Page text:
A while back when I tried to check my WordPress dashboard here at BforBloggers, I had an error stating ” 503 service unavailable”.
Here’s how the error looks:
It says 503 service unavailable, the server is temporarily busy, try again later.
So, is this a serious error?
No. Not as serious as internal server error or 404 redirect error.
That means you don’t have to do much work to get back your site online.
Here are all the possible solutions that can help you get rid of the 503 error and the one that worked for me.
- Clear Browser Cache
- Check If You Can Still Access FTP
- Check DNS Propagation
- Check With Your Web Host
- Try Hit & Trial With Plugins and Themes
Clear Browser Cache
Clear your browser cache before trying anything else. 503 is not a severe error like the White Screen of Death, so you don’t need to panic.
It’s just that your browser is not able to find and access the server where your website is hosted.
It might just happen that the content of your blog or website changed, and your cache plugin is forced to render the old data coming from your browser.
This can cause an extremely high loading shift on servers, making it hard to access essential files responsible for loading your website.
To fix this, simply go to your browser settings and clear your cache. Reload the site once again and check if the problem persists or not.
You should also clear the cookies, just to make sure it isn’t something causing the error.
In most cases, this method would work.
Check If You Can Still Access FTP
Try accessing your server through FTP. You can use FileZilla client to do that. In rare cases, your server could have gone down, leaving you to get a 503 error.
Sometimes servers are turned off momentarily for maintenance. It might just happen that you tried to access your site when it was down.
If you can successfully login to your server via FTP, well, that means you have nothing to worry about. Everything is fine, and it’s not going to take a long time before you get your site back.
While you are in the FTP area, look for anything malicious in the wp-admin directory. It’s always a good idea to keep your database clean and free from unwanted files.
Doing so will ensure you have a smooth and fast loading website.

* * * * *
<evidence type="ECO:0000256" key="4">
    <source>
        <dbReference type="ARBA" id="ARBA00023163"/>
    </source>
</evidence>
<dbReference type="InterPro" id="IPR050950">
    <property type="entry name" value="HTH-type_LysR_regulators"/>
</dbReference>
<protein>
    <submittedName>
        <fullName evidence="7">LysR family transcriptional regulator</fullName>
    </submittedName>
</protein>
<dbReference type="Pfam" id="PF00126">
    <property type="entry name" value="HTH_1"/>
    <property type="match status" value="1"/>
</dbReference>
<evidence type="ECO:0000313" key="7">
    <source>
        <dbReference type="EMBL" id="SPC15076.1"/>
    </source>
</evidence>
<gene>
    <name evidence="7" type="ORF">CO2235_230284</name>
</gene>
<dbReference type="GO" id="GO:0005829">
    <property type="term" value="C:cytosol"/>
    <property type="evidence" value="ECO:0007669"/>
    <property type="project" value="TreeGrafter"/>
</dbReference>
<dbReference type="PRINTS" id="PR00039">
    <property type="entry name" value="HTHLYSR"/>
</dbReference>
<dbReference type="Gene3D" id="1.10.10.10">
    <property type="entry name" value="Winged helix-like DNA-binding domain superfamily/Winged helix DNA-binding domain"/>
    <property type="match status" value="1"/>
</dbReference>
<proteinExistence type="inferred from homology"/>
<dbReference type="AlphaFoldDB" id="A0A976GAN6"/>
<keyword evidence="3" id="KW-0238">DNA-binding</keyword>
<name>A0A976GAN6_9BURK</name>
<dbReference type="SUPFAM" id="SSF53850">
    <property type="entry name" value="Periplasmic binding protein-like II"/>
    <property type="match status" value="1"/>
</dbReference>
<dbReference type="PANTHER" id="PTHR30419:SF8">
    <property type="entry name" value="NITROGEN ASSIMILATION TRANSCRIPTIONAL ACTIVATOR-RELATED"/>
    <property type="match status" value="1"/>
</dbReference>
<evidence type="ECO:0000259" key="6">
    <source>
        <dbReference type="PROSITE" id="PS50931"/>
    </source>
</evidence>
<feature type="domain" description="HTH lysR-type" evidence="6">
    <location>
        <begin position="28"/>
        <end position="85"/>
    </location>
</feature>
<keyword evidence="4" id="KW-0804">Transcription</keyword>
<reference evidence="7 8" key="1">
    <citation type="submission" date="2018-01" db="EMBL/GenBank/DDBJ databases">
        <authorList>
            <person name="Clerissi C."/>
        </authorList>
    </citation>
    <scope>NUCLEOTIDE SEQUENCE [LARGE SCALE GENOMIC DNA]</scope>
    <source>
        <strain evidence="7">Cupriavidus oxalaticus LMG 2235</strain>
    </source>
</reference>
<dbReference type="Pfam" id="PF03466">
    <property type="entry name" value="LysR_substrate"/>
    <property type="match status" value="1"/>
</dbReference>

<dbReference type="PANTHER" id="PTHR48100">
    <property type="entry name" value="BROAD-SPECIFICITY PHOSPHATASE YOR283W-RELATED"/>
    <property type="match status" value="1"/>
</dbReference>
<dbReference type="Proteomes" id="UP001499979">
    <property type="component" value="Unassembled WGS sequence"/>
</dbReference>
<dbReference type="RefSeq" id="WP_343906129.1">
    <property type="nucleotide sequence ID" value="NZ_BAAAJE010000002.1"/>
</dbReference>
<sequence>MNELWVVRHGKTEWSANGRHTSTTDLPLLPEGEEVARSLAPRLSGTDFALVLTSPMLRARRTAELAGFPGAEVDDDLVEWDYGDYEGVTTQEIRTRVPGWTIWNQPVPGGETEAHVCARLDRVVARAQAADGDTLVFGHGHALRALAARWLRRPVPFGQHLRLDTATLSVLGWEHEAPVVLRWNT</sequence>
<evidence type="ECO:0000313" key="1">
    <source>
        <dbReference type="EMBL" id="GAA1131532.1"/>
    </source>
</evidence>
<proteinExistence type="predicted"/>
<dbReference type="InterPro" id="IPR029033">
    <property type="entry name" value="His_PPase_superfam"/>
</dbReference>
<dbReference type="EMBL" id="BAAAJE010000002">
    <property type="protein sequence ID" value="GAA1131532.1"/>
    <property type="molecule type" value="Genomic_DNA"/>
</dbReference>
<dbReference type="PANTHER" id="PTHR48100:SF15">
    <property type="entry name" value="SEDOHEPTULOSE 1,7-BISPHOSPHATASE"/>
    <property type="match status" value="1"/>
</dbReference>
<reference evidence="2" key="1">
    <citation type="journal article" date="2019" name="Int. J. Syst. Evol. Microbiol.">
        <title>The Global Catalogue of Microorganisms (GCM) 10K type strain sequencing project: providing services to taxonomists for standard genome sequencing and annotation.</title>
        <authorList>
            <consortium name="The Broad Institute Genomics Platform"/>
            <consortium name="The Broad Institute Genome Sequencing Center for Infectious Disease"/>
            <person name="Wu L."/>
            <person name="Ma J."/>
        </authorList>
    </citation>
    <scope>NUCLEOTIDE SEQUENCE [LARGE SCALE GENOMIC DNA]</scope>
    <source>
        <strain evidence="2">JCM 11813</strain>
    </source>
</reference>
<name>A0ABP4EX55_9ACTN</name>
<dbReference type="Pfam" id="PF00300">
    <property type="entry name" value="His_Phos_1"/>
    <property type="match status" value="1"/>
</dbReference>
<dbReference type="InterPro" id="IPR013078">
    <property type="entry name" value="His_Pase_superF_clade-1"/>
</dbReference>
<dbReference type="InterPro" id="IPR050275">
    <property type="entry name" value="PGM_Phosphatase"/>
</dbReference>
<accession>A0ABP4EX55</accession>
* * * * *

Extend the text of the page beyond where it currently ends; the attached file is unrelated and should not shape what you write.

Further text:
Check DNS Propagation
In my case, when I first migrated BforBloggers to WPX, I got the HTTP 503 error for a brief moment.
I asked the support, which is incredibly quick, to check what’s going on.
The real reason bind the error was my DNS (domain name server) propagation was going on at the moment.
As long as the DNS was unavailable for India, the error kept coming again and again.
Once it finished, everything was back to normal.
You can use DNS Checker to check the DNS for your domain.
Check With Your Web Host
You should reach out to your web hosting company and ask them to take a look at the matter. Their support should be able to tell you what exactly is causing the error.
Ask them to send you the error log for your website and list of all recent changes made into your WordPress database.
Your web host may have a temporary glitch in the server backend which could be a cause of the error. Ask them to fix it as soon as possible.
If you can’t access your site by any means, ask them to restore your website. If you backup your site using a WordPress plugin, send them the backup file, to begin with.
If they handle your backups, let them do it. In this case, all you can do it wait until the restoration is complete.
If your web host fails to solve your problem, you should consider moving to a host with better support such as Siteground, Kinsta, or WPX.
Try Hit & Trial With Plugins and Themes
In the worst-case scenario, there is a plugin that is causing the 503 error.
The easiest way to find which plugin is the culprit is by using the trial and error method.
Login to your server via FTP and start deactivating plugins one by one. You can deactivate plugins by simply changing the plugin file name to something else or adding a number after it.
The plugin is located in the wp-content directory, take a look at the image below to get a better idea:
You can use FileZilla to access your website’s FTP. If you don’t have FTP credentials, check with your web host.
Keep refreshing your page every time you deactivate a plugin and you’ll soon find the culprit.
I’m pretty sure one of the above methods helped you get rid of the 503 error, and you got your site back.
Few things you need to remember are:
- Always keep a remote backup of your website and blog. Even if your web host does that for you, you should have backups stored offsite.
- Don’t install new plugins without testing on a staging site. You can use WP staging.
- Make sure your web host meets your server requirements and you are not getting continuous downtimes.
Let me know which one worked for you in the comments.